She enjoyed almost a decade on Aussie TV show Prisoner, carving a name for herself in the TV industry in the process, but actress Val Lehman has revealed life behind the scenes was far from luxurious.
The 75-year-old star played ‘Top Dog’ and ‘Queen’ Bea Smith on the long-running TV show in the 1970s and ’80s, putting in gruelling hours at the expense of time at home to make the show a success.
Now, speaking exclusively to Starts at 60, Val insisted there needs to be more respect for Aussie actors and actresses and admitted life off camera on her own show was dingy and “disgusting” at times.
“I remember on Prisoner, what we had to use for a green room was disgusting,” she explained. Actors and actresses use green rooms between takes to relax, with many often joined up to individual dressing rooms. However, this one joined on to a single communal dressing room instead.
“We were put in a tunnel, no money was spent on looking after us personally, or our comfort. We had to ask to make cups of tea and stuff. Mind you, working in the theatre in England if you were touring was similar,” she said.
“The green room and dressing room would flood when they did shower scenes and when they eventually gave us a green room upstairs, even that was extremely basic. Stars in Australia are treated like any other worker. Why should you expect more? But believe me, they were making a lot of money out of us.”
All that aside, Val said overseas producers are often thrilled that Aussie actors don’t act like stars, adding: “It works in our favour overseas. We don’t expect it because we’re not used to it”.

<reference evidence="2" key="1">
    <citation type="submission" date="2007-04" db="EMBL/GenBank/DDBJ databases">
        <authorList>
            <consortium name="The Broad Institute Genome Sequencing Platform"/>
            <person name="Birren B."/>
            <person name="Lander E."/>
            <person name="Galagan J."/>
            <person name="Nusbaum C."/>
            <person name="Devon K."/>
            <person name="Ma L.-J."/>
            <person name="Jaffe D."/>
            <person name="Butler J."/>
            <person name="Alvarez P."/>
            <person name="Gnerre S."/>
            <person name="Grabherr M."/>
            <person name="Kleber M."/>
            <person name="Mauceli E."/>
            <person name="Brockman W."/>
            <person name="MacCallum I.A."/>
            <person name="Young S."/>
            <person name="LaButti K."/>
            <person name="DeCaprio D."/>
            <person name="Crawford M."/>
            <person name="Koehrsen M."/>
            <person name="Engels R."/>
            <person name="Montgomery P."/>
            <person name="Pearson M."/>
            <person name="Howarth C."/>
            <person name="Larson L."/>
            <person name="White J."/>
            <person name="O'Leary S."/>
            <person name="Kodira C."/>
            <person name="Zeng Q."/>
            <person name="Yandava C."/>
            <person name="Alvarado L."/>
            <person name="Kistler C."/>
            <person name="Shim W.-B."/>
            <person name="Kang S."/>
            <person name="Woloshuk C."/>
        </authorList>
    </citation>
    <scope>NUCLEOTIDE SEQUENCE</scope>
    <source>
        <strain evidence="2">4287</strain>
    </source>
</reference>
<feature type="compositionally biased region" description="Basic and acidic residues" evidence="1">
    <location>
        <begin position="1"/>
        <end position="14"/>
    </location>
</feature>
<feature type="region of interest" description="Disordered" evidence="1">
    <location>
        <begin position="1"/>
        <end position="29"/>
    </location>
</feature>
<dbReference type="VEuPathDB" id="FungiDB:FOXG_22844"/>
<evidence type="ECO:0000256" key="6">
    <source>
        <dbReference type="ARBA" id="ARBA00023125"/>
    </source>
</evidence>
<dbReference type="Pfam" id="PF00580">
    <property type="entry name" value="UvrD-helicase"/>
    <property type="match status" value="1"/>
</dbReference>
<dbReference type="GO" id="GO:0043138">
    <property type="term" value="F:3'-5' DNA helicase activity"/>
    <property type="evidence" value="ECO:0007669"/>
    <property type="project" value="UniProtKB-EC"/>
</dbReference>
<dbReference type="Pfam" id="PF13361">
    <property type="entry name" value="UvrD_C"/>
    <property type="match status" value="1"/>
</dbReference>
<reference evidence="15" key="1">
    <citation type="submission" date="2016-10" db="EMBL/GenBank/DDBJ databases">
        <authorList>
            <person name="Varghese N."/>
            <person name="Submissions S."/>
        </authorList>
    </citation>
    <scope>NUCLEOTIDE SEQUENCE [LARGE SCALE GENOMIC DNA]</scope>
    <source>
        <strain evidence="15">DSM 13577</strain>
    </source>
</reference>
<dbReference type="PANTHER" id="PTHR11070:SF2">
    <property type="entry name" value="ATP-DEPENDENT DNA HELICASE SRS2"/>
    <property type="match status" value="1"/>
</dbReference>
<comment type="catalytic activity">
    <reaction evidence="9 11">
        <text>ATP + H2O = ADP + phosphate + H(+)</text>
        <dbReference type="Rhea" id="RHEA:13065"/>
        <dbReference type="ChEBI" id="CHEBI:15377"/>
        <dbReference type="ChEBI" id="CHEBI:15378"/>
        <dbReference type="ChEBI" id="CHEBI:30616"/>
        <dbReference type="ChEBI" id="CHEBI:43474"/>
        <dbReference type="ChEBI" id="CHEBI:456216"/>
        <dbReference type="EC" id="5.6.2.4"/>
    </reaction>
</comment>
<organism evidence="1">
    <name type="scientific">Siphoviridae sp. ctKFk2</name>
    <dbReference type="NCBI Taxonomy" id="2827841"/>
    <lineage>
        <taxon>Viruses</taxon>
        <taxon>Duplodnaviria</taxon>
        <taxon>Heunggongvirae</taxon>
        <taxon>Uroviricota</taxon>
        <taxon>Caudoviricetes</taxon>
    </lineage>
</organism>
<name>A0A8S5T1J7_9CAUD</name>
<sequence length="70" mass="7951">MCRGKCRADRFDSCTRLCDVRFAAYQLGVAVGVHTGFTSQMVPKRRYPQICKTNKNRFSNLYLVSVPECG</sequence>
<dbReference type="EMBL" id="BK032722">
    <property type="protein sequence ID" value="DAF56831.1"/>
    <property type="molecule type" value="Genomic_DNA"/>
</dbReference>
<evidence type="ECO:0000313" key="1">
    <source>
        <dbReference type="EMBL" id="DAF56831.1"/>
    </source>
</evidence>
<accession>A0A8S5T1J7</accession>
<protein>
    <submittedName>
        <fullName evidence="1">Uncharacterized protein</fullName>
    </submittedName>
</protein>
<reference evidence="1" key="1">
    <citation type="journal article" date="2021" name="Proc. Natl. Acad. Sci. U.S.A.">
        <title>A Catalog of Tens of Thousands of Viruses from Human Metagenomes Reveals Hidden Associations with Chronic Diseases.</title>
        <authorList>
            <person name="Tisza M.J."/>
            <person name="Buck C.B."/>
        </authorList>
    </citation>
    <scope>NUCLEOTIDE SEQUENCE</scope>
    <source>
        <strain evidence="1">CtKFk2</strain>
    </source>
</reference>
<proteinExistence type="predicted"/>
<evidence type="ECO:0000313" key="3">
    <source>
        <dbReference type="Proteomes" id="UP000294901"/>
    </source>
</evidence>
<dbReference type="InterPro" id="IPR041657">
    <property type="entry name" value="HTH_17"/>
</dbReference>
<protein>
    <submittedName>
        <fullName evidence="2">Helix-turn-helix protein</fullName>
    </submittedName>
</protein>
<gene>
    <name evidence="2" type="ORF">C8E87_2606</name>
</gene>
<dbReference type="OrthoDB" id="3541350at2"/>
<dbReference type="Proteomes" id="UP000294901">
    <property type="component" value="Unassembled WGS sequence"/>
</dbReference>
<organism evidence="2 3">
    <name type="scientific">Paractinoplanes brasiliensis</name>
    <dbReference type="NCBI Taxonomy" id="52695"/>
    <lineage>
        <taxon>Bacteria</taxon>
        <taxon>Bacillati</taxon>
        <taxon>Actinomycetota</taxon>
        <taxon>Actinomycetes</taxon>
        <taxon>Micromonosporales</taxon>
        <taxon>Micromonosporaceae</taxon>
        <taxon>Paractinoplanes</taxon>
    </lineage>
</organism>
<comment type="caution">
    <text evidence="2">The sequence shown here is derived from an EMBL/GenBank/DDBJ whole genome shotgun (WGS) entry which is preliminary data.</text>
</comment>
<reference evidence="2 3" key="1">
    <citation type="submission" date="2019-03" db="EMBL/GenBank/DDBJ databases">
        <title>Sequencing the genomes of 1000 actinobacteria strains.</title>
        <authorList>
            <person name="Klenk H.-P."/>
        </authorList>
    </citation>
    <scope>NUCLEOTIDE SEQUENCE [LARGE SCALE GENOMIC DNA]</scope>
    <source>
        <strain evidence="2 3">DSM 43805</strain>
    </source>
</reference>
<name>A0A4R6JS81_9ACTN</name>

Despite the dismal conditions off camera, Val enjoyed every moment of her time on the show. However, she said it’s time for a major change to the way actors and actresses on any TV show are treated.
“We treat our actors in this country like cattle, in comparison to the UK for example. It’s shocking,” she admitted. “Your previous accomplishments are not considered much, they don’t take them into consideration when they’re casting. We don’t act like stars because we don’t get treated like stars. [Mind you] that can be a good thing.”
She recalled working in England for some time doing personal appearances, and said the people she worked with would be shocked when she offered to work extra time “because we’re not used to doing personal appearances here”.
Val’s thoughts were recently echoed by Sunrise star David ‘Kochie’ Koch, who told Starts at 60 TV has become “a bit of a bulls*** job” in Australia. Meanwhile, Blue Heelers star John Wood added that there’s more respect for older actors in England than there is in Australia.
“You look at the number of movies that have come out of the UK in the last 10 years like ‘The Best Exotic Marigold Hotel’ with Maggie Smith and Judi Dench, they are treated by their peers with a high level of respect and regard,” he said. “But in Australia you get over 60 and you disappear, you vanish.”
For 692 episodes, Prisoner kept Australians glued to their TV sets. The series that first aired in 1979 garnered a huge audience of over a million viewers on average for every episode. The show was even a powerhouse overseas ranking as the number two highest rated show when it premiered in the US.